I listened yesterday to an earlier talk Richard gave on the 5 bridges (or 4 + 1 Darwin came close to crossing)

http://www.open.edu/openlearn/whats-on/ou-on-the-bbc-ou-lecture-2009-darwins-five-bridges-dawkins-lecture

Total length 45 mins, very interesting. You can listen in parts or scroll down for the full lecture.

Hey, thanks! This is great viewing. I just finished the first part, and I admit I didn't know about Blyth and Matthews independently converging on the natural selection explanation. I'm watching the rest.

Wed, 11 Apr 2012 23:50:03 UTC | #934032

Zeuglodon's Avatar Comment 14 by Zeuglodon

Comment 13 by Zeuglodon

Comment 11 by bubbub

I just finished watching the entire lecture. I quite liked the bridges metaphor, though bridge four ("Public appreciation") didn't seem very clear to me. Was this in contrast to Matthew's presumption that it was too obvious to need pointing out to a public audience?

Chomsky is an interesting and worthy nominee in a hypothetical academic popularity contest, but I don't think his victory is assured. Linguistics doesn't have the popular appeal of disciplines like history, economics, physics, or biology. Chomsky is at least as well known for his political opinions as for his academic work, and there also, I doubt he'd outright win such a popularity contest since his views are so far to the Left--but he might.

I don't give Chomsky much credit for what he said on New Atheism. He's usually fairly astute, but he missed the mark widely when he accused atheists of either preaching to the choir or preaching to people who won't listen. He clearly hadn't looked at Convert's Corner or paid attention to the closet culture.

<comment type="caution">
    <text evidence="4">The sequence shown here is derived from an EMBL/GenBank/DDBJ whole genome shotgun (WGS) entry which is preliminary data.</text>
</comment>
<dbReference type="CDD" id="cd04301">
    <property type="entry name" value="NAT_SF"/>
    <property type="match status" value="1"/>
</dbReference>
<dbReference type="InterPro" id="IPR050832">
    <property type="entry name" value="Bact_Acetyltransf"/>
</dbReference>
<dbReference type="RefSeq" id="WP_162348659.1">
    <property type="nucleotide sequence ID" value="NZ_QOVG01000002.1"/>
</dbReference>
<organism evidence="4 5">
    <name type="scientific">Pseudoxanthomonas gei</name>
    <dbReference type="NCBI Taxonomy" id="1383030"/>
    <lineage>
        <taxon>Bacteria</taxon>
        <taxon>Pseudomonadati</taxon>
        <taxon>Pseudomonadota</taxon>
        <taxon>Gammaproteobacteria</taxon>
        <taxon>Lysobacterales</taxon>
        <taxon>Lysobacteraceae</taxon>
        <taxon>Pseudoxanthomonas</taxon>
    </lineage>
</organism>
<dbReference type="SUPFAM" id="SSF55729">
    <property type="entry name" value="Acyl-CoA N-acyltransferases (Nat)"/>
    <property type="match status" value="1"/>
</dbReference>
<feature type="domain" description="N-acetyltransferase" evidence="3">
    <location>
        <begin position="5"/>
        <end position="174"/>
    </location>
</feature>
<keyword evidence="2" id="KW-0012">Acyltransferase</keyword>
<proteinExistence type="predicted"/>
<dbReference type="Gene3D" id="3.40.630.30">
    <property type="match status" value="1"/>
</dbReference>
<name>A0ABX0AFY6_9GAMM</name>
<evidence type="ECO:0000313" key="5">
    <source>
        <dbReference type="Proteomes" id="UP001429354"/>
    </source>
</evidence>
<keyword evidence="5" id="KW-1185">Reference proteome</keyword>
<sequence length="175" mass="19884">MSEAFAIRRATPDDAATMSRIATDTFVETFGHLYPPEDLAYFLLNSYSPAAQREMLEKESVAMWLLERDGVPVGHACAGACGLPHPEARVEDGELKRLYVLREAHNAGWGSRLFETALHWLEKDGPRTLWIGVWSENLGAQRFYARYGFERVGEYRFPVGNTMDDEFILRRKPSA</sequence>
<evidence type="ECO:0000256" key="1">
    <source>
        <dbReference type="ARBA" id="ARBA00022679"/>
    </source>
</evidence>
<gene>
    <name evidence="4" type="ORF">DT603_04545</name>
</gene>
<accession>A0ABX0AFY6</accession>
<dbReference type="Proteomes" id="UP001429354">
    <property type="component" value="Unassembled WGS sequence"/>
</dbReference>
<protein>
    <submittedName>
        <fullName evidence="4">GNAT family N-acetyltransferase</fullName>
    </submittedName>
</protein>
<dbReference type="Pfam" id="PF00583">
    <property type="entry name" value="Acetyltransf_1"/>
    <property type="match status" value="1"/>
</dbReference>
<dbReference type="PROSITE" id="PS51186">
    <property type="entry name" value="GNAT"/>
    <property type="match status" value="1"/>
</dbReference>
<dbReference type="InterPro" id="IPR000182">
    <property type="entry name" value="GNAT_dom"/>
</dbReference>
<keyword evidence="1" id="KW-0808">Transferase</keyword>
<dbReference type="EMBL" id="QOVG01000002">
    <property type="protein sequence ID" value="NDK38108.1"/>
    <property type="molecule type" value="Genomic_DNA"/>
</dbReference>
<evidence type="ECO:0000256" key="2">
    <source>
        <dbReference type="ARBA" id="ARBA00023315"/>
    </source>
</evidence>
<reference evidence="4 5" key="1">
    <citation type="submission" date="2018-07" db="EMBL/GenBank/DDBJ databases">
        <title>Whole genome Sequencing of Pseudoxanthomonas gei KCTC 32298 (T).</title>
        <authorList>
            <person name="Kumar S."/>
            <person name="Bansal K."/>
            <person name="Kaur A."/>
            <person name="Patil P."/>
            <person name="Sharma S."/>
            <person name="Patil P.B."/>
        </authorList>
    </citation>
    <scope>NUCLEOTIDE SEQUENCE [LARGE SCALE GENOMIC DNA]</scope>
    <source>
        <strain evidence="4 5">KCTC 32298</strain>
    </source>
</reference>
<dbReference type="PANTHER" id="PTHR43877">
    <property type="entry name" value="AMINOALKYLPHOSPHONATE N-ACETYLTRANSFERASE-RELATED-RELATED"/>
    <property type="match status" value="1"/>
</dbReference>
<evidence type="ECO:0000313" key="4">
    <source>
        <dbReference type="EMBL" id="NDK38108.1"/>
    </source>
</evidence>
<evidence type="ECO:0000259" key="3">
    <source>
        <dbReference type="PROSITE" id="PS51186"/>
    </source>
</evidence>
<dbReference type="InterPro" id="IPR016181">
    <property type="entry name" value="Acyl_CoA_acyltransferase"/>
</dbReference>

Thu, 12 Apr 2012 13:26:49 UTC | #934132

bubbub's Avatar Comment 15 by bubbub

Comment 13 by Zeuglodon I just finished watching the entire lecture. I quite liked the bridges metaphor, though bridge four ("Public appreciation") didn't seem very clear to me. Was this in contrast to Matthew's presumption that it was too obvious to need pointing out to a public audience?

I'm glad you liked it :) Interesting question; I think that 4th bridge isn't so much about realising that it was worth bringing to a wider public attention but rather about actually achieving that attention (maybe that's a two-part bridge :)). That's something that Wallis's essay didn't do on its own when presented alongside Darwin's - it took a full and developed treatment by Darwin in his book to do so.

I also found the stuff about precise definitions of evolution and the gene pool near the end really interesting as I've only read small parts of Richards books, so that was new to me. The only whole one I've read so far is The Greatest Show On Earth and almost all of The God Delusion.

Thu, 12 Apr 2012 13:55:43 UTC | #934140

Zeuglodon's Avatar Comment 16 by Zeuglodon

Comment 15 by bubbub

I'm glad you liked it :) Interesting question; I think that 4th bridge isn't so much about realising that it was worth bringing to a wider public attention but rather about actually achieving that attention (maybe that's a two-part bridge :)). That's something that Wallis's essay didn't do on its own when presented alongside Darwin's - it took a full and developed treatment by Darwin in his book to do so.

I watched that part of the lecture again to make sure, and that makes more sense. Wallace didn't have his own On the Origin of Species to compare, so Darwin was chiefly responsible for transforming natural selection into a scientific idea worth public attention. I kinda see your point about it being a two-part bridge, since Wallace obviously grasped its significance, but arguably that "realizing the theory's significance" aspect seems more relevant to the third bridge.

Thu, 12 Apr 2012 14:31:29 UTC | #934147